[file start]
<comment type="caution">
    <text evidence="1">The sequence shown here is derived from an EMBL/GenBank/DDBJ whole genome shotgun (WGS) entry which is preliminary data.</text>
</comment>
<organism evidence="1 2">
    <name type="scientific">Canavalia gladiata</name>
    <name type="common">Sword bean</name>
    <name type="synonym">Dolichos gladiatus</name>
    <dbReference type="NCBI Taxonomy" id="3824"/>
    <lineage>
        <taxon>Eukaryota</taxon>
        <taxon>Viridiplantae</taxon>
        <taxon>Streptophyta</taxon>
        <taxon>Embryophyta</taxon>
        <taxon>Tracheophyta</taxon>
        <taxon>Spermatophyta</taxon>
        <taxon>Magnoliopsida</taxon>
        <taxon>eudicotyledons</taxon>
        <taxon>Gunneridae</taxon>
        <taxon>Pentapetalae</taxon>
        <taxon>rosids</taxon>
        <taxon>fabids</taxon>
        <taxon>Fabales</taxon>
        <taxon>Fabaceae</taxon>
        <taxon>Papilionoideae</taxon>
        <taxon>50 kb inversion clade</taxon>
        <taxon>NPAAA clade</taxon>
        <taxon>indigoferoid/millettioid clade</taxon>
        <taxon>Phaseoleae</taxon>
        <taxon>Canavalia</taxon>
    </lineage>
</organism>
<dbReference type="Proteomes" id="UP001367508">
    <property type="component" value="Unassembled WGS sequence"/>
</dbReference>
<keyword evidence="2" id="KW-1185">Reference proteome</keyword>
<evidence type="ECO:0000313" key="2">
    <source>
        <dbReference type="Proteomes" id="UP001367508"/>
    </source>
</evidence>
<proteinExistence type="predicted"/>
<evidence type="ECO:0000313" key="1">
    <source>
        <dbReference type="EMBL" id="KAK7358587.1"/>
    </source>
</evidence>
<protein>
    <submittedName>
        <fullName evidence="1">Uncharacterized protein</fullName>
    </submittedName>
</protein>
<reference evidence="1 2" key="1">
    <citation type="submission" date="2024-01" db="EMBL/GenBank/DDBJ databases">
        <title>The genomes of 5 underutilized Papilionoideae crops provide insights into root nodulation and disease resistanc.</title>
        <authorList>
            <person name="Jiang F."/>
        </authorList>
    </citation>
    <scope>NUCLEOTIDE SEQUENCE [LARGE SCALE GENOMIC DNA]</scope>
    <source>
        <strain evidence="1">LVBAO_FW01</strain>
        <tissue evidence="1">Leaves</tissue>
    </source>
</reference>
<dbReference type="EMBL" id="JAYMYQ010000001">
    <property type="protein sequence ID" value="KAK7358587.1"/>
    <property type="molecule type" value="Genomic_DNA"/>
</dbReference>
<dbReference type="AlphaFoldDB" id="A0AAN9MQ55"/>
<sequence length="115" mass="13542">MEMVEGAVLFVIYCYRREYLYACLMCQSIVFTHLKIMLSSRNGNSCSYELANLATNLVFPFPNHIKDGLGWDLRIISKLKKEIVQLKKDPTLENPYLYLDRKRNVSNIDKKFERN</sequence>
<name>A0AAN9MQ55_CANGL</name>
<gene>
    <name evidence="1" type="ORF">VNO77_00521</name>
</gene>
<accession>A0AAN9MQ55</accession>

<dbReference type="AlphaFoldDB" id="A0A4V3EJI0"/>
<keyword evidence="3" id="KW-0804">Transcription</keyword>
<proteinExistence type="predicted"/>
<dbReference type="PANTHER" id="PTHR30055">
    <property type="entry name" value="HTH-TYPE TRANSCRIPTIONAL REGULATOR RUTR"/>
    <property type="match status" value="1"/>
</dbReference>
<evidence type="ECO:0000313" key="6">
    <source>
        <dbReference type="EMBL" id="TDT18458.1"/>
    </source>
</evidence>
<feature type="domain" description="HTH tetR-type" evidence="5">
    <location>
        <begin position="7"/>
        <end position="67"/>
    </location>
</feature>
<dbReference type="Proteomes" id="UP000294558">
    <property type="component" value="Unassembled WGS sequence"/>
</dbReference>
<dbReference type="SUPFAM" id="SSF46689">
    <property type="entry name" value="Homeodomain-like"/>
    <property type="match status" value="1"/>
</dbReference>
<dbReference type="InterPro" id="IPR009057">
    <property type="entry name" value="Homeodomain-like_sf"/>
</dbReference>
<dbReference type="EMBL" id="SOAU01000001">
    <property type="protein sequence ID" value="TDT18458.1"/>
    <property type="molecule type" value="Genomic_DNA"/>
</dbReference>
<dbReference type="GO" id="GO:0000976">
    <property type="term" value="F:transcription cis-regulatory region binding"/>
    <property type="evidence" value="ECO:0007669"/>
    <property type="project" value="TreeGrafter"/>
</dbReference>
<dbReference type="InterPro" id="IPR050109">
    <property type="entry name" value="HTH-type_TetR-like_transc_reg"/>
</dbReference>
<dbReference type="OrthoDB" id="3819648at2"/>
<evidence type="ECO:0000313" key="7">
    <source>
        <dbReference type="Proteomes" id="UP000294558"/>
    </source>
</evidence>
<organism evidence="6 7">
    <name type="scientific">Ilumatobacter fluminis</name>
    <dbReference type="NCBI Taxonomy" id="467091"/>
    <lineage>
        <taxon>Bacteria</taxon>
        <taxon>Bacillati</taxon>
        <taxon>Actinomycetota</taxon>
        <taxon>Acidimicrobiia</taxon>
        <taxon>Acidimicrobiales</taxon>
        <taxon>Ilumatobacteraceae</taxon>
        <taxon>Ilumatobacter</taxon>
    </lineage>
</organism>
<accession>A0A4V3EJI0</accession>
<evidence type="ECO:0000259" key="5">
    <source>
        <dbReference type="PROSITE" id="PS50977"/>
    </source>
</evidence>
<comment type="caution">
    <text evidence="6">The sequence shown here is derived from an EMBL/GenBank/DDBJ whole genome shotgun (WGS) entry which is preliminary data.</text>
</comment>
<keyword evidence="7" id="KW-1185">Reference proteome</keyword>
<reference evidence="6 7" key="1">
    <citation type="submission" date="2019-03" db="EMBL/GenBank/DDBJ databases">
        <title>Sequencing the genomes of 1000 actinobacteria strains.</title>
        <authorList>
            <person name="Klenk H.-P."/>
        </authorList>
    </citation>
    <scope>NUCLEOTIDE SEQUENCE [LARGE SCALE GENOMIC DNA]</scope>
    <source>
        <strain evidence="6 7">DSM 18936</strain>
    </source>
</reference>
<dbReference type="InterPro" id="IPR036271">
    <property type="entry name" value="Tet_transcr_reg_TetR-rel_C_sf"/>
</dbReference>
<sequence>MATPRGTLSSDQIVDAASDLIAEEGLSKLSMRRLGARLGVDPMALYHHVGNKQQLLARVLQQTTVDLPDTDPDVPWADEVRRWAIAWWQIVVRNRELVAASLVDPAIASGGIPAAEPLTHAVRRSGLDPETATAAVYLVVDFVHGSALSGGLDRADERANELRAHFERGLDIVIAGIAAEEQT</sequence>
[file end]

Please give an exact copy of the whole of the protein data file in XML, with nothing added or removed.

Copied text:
<comment type="caution">
    <text evidence="1">The sequence shown here is derived from an EMBL/GenBank/DDBJ whole genome shotgun (WGS) entry which is preliminary data.</text>
</comment>
<organism evidence="1 2">
    <name type="scientific">Canavalia gladiata</name>
    <name type="common">Sword bean</name>
    <name type="synonym">Dolichos gladiatus</name>
    <dbReference type="NCBI Taxonomy" id="3824"/>
    <lineage>
        <taxon>Eukaryota</taxon>
        <taxon>Viridiplantae</taxon>
        <taxon>Streptophyta</taxon>
        <taxon>Embryophyta</taxon>
        <taxon>Tracheophyta</taxon>
        <taxon>Spermatophyta</taxon>
        <taxon>Magnoliopsida</taxon>
        <taxon>eudicotyledons</taxon>
        <taxon>Gunneridae</taxon>
        <taxon>Pentapetalae</taxon>
        <taxon>rosids</taxon>
        <taxon>fabids</taxon>
        <taxon>Fabales</taxon>
        <taxon>Fabaceae</taxon>
        <taxon>Papilionoideae</taxon>
        <taxon>50 kb inversion clade</taxon>
        <taxon>NPAAA clade</taxon>
        <taxon>indigoferoid/millettioid clade</taxon>
        <taxon>Phaseoleae</taxon>
        <taxon>Canavalia</taxon>
    </lineage>
</organism>
<dbReference type="Proteomes" id="UP001367508">
    <property type="component" value="Unassembled WGS sequence"/>
</dbReference>
<keyword evidence="2" id="KW-1185">Reference proteome</keyword>
<evidence type="ECO:0000313" key="2">
    <source>
        <dbReference type="Proteomes" id="UP001367508"/>
    </source>
</evidence>
<proteinExistence type="predicted"/>
<evidence type="ECO:0000313" key="1">
    <source>
        <dbReference type="EMBL" id="KAK7358587.1"/>
    </source>
</evidence>
<protein>
    <submittedName>
        <fullName evidence="1">Uncharacterized protein</fullName>
    </submittedName>
</protein>
<reference evidence="1 2" key="1">
    <citation type="submission" date="2024-01" db="EMBL/GenBank/DDBJ databases">
        <title>The genomes of 5 underutilized Papilionoideae crops provide insights into root nodulation and disease resistanc.</title>
        <authorList>
            <person name="Jiang F."/>
        </authorList>
    </citation>
    <scope>NUCLEOTIDE SEQUENCE [LARGE SCALE GENOMIC DNA]</scope>
    <source>
        <strain evidence="1">LVBAO_FW01</strain>
        <tissue evidence="1">Leaves</tissue>
    </source>
</reference>
<dbReference type="EMBL" id="JAYMYQ010000001">
    <property type="protein sequence ID" value="KAK7358587.1"/>
    <property type="molecule type" value="Genomic_DNA"/>
</dbReference>
<dbReference type="AlphaFoldDB" id="A0AAN9MQ55"/>
<sequence length="115" mass="13542">MEMVEGAVLFVIYCYRREYLYACLMCQSIVFTHLKIMLSSRNGNSCSYELANLATNLVFPFPNHIKDGLGWDLRIISKLKKEIVQLKKDPTLENPYLYLDRKRNVSNIDKKFERN</sequence>
<name>A0AAN9MQ55_CANGL</name>
<gene>
    <name evidence="1" type="ORF">VNO77_00521</name>
</gene>
<accession>A0AAN9MQ55</accession>

<dbReference type="AlphaFoldDB" id="A0A4V3EJI0"/>
<keyword evidence="3" id="KW-0804">Transcription</keyword>
<proteinExistence type="predicted"/>
<dbReference type="PANTHER" id="PTHR30055">
    <property type="entry name" value="HTH-TYPE TRANSCRIPTIONAL REGULATOR RUTR"/>
    <property type="match status" value="1"/>
</dbReference>
<evidence type="ECO:0000313" key="6">
    <source>
        <dbReference type="EMBL" id="TDT18458.1"/>
    </source>
</evidence>
<feature type="domain" description="HTH tetR-type" evidence="5">
    <location>
        <begin position="7"/>
        <end position="67"/>
    </location>
</feature>
<dbReference type="Proteomes" id="UP000294558">
    <property type="component" value="Unassembled WGS sequence"/>
</dbReference>
<dbReference type="SUPFAM" id="SSF46689">
    <property type="entry name" value="Homeodomain-like"/>
    <property type="match status" value="1"/>
</dbReference>
<dbReference type="InterPro" id="IPR009057">
    <property type="entry name" value="Homeodomain-like_sf"/>
</dbReference>
<dbReference type="EMBL" id="SOAU01000001">
    <property type="protein sequence ID" value="TDT18458.1"/>
    <property type="molecule type" value="Genomic_DNA"/>
</dbReference>
<dbReference type="GO" id="GO:0000976">
    <property type="term" value="F:transcription cis-regulatory region binding"/>
    <property type="evidence" value="ECO:0007669"/>
    <property type="project" value="TreeGrafter"/>
</dbReference>
<dbReference type="InterPro" id="IPR050109">
    <property type="entry name" value="HTH-type_TetR-like_transc_reg"/>
</dbReference>
<dbReference type="OrthoDB" id="3819648at2"/>
<evidence type="ECO:0000313" key="7">
    <source>
        <dbReference type="Proteomes" id="UP000294558"/>
    </source>
</evidence>
<organism evidence="6 7">
    <name type="scientific">Ilumatobacter fluminis</name>
    <dbReference type="NCBI Taxonomy" id="467091"/>
    <lineage>
        <taxon>Bacteria</taxon>
        <taxon>Bacillati</taxon>
        <taxon>Actinomycetota</taxon>
        <taxon>Acidimicrobiia</taxon>
        <taxon>Acidimicrobiales</taxon>
        <taxon>Ilumatobacteraceae</taxon>
        <taxon>Ilumatobacter</taxon>
    </lineage>
</organism>
<accession>A0A4V3EJI0</accession>
<evidence type="ECO:0000259" key="5">
    <source>
        <dbReference type="PROSITE" id="PS50977"/>
    </source>
</evidence>
<comment type="caution">
    <text evidence="6">The sequence shown here is derived from an EMBL/GenBank/DDBJ whole genome shotgun (WGS) entry which is preliminary data.</text>
</comment>
<keyword evidence="7" id="KW-1185">Reference proteome</keyword>
<reference evidence="6 7" key="1">
    <citation type="submission" date="2019-03" db="EMBL/GenBank/DDBJ databases">
        <title>Sequencing the genomes of 1000 actinobacteria strains.</title>
        <authorList>
            <person name="Klenk H.-P."/>
        </authorList>
    </citation>
    <scope>NUCLEOTIDE SEQUENCE [LARGE SCALE GENOMIC DNA]</scope>
    <source>
        <strain evidence="6 7">DSM 18936</strain>
    </source>
</reference>
<dbReference type="InterPro" id="IPR036271">
    <property type="entry name" value="Tet_transcr_reg_TetR-rel_C_sf"/>
</dbReference>
<sequence>MATPRGTLSSDQIVDAASDLIAEEGLSKLSMRRLGARLGVDPMALYHHVGNKQQLLARVLQQTTVDLPDTDPDVPWADEVRRWAIAWWQIVVRNRELVAASLVDPAIASGGIPAAEPLTHAVRRSGLDPETATAAVYLVVDFVHGSALSGGLDRADERANELRAHFERGLDIVIAGIAAEEQT</sequence>